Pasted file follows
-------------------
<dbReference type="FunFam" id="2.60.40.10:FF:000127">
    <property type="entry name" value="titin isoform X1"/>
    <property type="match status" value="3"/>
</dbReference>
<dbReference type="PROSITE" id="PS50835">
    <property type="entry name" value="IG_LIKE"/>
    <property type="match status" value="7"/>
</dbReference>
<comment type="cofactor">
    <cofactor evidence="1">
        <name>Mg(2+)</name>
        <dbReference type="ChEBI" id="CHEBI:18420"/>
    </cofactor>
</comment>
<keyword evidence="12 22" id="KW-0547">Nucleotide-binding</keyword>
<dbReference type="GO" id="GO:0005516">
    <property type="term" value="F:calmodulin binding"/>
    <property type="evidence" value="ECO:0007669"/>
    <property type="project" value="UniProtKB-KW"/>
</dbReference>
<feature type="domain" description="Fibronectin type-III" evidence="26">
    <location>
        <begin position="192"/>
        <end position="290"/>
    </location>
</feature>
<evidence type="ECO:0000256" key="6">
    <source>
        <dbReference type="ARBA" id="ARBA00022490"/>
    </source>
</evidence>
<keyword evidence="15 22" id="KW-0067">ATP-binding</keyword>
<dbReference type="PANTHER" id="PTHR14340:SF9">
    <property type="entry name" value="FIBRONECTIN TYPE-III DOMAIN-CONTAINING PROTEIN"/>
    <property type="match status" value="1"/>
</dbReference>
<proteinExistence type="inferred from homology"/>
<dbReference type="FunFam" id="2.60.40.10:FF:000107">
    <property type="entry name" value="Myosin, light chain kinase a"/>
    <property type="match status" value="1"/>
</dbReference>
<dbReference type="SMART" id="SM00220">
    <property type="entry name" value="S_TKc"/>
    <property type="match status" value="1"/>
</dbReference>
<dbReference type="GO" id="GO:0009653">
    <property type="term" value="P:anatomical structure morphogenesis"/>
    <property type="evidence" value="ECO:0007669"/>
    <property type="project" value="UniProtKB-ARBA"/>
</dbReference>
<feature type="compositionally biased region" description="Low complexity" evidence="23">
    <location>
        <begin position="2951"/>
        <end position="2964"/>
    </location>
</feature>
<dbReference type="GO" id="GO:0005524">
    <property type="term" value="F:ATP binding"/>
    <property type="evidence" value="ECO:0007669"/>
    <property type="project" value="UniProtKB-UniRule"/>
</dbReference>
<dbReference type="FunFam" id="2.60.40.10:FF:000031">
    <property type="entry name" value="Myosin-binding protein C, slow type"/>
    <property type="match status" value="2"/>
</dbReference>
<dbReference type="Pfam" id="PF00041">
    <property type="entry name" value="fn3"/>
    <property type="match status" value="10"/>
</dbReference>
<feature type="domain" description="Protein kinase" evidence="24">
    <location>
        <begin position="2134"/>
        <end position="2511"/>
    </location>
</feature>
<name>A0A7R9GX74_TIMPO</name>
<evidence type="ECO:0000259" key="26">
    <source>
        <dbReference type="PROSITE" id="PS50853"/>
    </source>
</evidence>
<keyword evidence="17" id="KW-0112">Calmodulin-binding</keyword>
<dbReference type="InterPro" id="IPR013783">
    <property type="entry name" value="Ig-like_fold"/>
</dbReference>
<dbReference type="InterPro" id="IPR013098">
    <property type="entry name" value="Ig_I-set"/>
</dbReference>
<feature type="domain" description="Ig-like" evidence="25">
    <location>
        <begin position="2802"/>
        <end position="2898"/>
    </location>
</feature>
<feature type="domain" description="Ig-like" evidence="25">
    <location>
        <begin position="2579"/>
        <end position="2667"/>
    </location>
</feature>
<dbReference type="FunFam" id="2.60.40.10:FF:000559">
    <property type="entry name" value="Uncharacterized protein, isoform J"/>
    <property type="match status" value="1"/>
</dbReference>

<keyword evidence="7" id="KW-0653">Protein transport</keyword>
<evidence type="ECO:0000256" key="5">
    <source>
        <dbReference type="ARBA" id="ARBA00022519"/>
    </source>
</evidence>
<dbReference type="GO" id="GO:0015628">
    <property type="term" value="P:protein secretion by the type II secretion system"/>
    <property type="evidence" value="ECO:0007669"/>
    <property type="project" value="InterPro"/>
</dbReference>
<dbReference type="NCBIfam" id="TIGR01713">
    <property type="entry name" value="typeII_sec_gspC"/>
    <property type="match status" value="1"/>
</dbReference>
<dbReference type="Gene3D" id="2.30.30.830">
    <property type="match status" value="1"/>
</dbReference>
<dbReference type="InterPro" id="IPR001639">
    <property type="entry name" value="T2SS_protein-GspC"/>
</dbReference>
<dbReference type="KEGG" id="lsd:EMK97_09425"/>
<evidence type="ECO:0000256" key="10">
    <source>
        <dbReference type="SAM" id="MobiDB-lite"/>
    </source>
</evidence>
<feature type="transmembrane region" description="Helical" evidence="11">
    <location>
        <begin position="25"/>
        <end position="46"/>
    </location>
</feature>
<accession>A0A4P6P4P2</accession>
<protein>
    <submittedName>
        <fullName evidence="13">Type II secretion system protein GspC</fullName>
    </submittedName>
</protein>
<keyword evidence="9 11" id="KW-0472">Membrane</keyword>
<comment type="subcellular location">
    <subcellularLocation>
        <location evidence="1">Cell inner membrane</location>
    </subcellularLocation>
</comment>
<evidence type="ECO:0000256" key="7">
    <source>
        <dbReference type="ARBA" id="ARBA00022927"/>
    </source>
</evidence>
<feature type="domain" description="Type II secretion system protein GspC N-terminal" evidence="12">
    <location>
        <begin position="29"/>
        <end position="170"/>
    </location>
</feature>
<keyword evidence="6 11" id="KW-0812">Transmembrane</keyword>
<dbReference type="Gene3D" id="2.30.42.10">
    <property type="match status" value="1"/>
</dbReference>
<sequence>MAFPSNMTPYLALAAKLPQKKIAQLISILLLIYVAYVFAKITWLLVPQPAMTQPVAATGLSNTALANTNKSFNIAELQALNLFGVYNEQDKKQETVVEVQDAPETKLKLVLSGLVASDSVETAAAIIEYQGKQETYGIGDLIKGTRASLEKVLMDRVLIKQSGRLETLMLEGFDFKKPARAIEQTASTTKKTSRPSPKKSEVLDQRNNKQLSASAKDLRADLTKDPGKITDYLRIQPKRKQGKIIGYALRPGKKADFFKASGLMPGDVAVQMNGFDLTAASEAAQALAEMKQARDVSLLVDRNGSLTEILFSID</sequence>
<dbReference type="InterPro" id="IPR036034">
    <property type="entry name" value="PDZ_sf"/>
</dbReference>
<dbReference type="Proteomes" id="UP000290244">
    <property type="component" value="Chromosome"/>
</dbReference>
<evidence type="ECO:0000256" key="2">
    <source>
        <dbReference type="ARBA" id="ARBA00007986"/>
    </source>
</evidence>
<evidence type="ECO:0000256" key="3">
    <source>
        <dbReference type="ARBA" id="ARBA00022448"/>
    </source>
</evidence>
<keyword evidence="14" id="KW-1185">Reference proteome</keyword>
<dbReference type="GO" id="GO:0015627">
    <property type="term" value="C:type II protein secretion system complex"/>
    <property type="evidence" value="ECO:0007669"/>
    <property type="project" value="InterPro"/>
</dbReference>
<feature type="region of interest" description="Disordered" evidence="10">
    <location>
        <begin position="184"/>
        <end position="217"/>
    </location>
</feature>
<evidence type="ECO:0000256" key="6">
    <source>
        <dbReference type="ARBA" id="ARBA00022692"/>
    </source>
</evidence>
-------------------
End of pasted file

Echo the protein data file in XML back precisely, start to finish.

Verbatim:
<dbReference type="FunFam" id="2.60.40.10:FF:000127">
    <property type="entry name" value="titin isoform X1"/>
    <property type="match status" value="3"/>
</dbReference>
<dbReference type="PROSITE" id="PS50835">
    <property type="entry name" value="IG_LIKE"/>
    <property type="match status" value="7"/>
</dbReference>
<comment type="cofactor">
    <cofactor evidence="1">
        <name>Mg(2+)</name>
        <dbReference type="ChEBI" id="CHEBI:18420"/>
    </cofactor>
</comment>
<keyword evidence="12 22" id="KW-0547">Nucleotide-binding</keyword>
<dbReference type="GO" id="GO:0005516">
    <property type="term" value="F:calmodulin binding"/>
    <property type="evidence" value="ECO:0007669"/>
    <property type="project" value="UniProtKB-KW"/>
</dbReference>
<feature type="domain" description="Fibronectin type-III" evidence="26">
    <location>
        <begin position="192"/>
        <end position="290"/>
    </location>
</feature>
<evidence type="ECO:0000256" key="6">
    <source>
        <dbReference type="ARBA" id="ARBA00022490"/>
    </source>
</evidence>
<keyword evidence="15 22" id="KW-0067">ATP-binding</keyword>
<dbReference type="PANTHER" id="PTHR14340:SF9">
    <property type="entry name" value="FIBRONECTIN TYPE-III DOMAIN-CONTAINING PROTEIN"/>
    <property type="match status" value="1"/>
</dbReference>
<proteinExistence type="inferred from homology"/>
<dbReference type="FunFam" id="2.60.40.10:FF:000107">
    <property type="entry name" value="Myosin, light chain kinase a"/>
    <property type="match status" value="1"/>
</dbReference>
<dbReference type="SMART" id="SM00220">
    <property type="entry name" value="S_TKc"/>
    <property type="match status" value="1"/>
</dbReference>
<dbReference type="GO" id="GO:0009653">
    <property type="term" value="P:anatomical structure morphogenesis"/>
    <property type="evidence" value="ECO:0007669"/>
    <property type="project" value="UniProtKB-ARBA"/>
</dbReference>
<feature type="compositionally biased region" description="Low complexity" evidence="23">
    <location>
        <begin position="2951"/>
        <end position="2964"/>
    </location>
</feature>
<dbReference type="GO" id="GO:0005524">
    <property type="term" value="F:ATP binding"/>
    <property type="evidence" value="ECO:0007669"/>
    <property type="project" value="UniProtKB-UniRule"/>
</dbReference>
<dbReference type="FunFam" id="2.60.40.10:FF:000031">
    <property type="entry name" value="Myosin-binding protein C, slow type"/>
    <property type="match status" value="2"/>
</dbReference>
<dbReference type="Pfam" id="PF00041">
    <property type="entry name" value="fn3"/>
    <property type="match status" value="10"/>
</dbReference>
<feature type="domain" description="Protein kinase" evidence="24">
    <location>
        <begin position="2134"/>
        <end position="2511"/>
    </location>
</feature>
<name>A0A7R9GX74_TIMPO</name>
<evidence type="ECO:0000259" key="26">
    <source>
        <dbReference type="PROSITE" id="PS50853"/>
    </source>
</evidence>
<keyword evidence="17" id="KW-0112">Calmodulin-binding</keyword>
<dbReference type="InterPro" id="IPR013783">
    <property type="entry name" value="Ig-like_fold"/>
</dbReference>
<dbReference type="InterPro" id="IPR013098">
    <property type="entry name" value="Ig_I-set"/>
</dbReference>
<feature type="domain" description="Ig-like" evidence="25">
    <location>
        <begin position="2802"/>
        <end position="2898"/>
    </location>
</feature>
<feature type="domain" description="Ig-like" evidence="25">
    <location>
        <begin position="2579"/>
        <end position="2667"/>
    </location>
</feature>
<dbReference type="FunFam" id="2.60.40.10:FF:000559">
    <property type="entry name" value="Uncharacterized protein, isoform J"/>
    <property type="match status" value="1"/>
</dbReference>

<keyword evidence="7" id="KW-0653">Protein transport</keyword>
<evidence type="ECO:0000256" key="5">
    <source>
        <dbReference type="ARBA" id="ARBA00022519"/>
    </source>
</evidence>
<dbReference type="GO" id="GO:0015628">
    <property type="term" value="P:protein secretion by the type II secretion system"/>
    <property type="evidence" value="ECO:0007669"/>
    <property type="project" value="InterPro"/>
</dbReference>
<dbReference type="NCBIfam" id="TIGR01713">
    <property type="entry name" value="typeII_sec_gspC"/>
    <property type="match status" value="1"/>
</dbReference>
<dbReference type="Gene3D" id="2.30.30.830">
    <property type="match status" value="1"/>
</dbReference>
<dbReference type="InterPro" id="IPR001639">
    <property type="entry name" value="T2SS_protein-GspC"/>
</dbReference>
<dbReference type="KEGG" id="lsd:EMK97_09425"/>
<evidence type="ECO:0000256" key="10">
    <source>
        <dbReference type="SAM" id="MobiDB-lite"/>
    </source>
</evidence>
<feature type="transmembrane region" description="Helical" evidence="11">
    <location>
        <begin position="25"/>
        <end position="46"/>
    </location>
</feature>
<accession>A0A4P6P4P2</accession>
<protein>
    <submittedName>
        <fullName evidence="13">Type II secretion system protein GspC</fullName>
    </submittedName>
</protein>
<keyword evidence="9 11" id="KW-0472">Membrane</keyword>
<comment type="subcellular location">
    <subcellularLocation>
        <location evidence="1">Cell inner membrane</location>
    </subcellularLocation>
</comment>
<evidence type="ECO:0000256" key="7">
    <source>
        <dbReference type="ARBA" id="ARBA00022927"/>
    </source>
</evidence>
<feature type="domain" description="Type II secretion system protein GspC N-terminal" evidence="12">
    <location>
        <begin position="29"/>
        <end position="170"/>
    </location>
</feature>
<keyword evidence="6 11" id="KW-0812">Transmembrane</keyword>
<dbReference type="Gene3D" id="2.30.42.10">
    <property type="match status" value="1"/>
</dbReference>
<sequence>MAFPSNMTPYLALAAKLPQKKIAQLISILLLIYVAYVFAKITWLLVPQPAMTQPVAATGLSNTALANTNKSFNIAELQALNLFGVYNEQDKKQETVVEVQDAPETKLKLVLSGLVASDSVETAAAIIEYQGKQETYGIGDLIKGTRASLEKVLMDRVLIKQSGRLETLMLEGFDFKKPARAIEQTASTTKKTSRPSPKKSEVLDQRNNKQLSASAKDLRADLTKDPGKITDYLRIQPKRKQGKIIGYALRPGKKADFFKASGLMPGDVAVQMNGFDLTAASEAAQALAEMKQARDVSLLVDRNGSLTEILFSID</sequence>
<dbReference type="InterPro" id="IPR036034">
    <property type="entry name" value="PDZ_sf"/>
</dbReference>
<dbReference type="Proteomes" id="UP000290244">
    <property type="component" value="Chromosome"/>
</dbReference>
<evidence type="ECO:0000256" key="2">
    <source>
        <dbReference type="ARBA" id="ARBA00007986"/>
    </source>
</evidence>
<evidence type="ECO:0000256" key="3">
    <source>
        <dbReference type="ARBA" id="ARBA00022448"/>
    </source>
</evidence>
<keyword evidence="14" id="KW-1185">Reference proteome</keyword>
<dbReference type="GO" id="GO:0015627">
    <property type="term" value="C:type II protein secretion system complex"/>
    <property type="evidence" value="ECO:0007669"/>
    <property type="project" value="InterPro"/>
</dbReference>
<feature type="region of interest" description="Disordered" evidence="10">
    <location>
        <begin position="184"/>
        <end position="217"/>
    </location>
</feature>
<evidence type="ECO:0000256" key="6">
    <source>
        <dbReference type="ARBA" id="ARBA00022692"/>
    </source>
</evidence>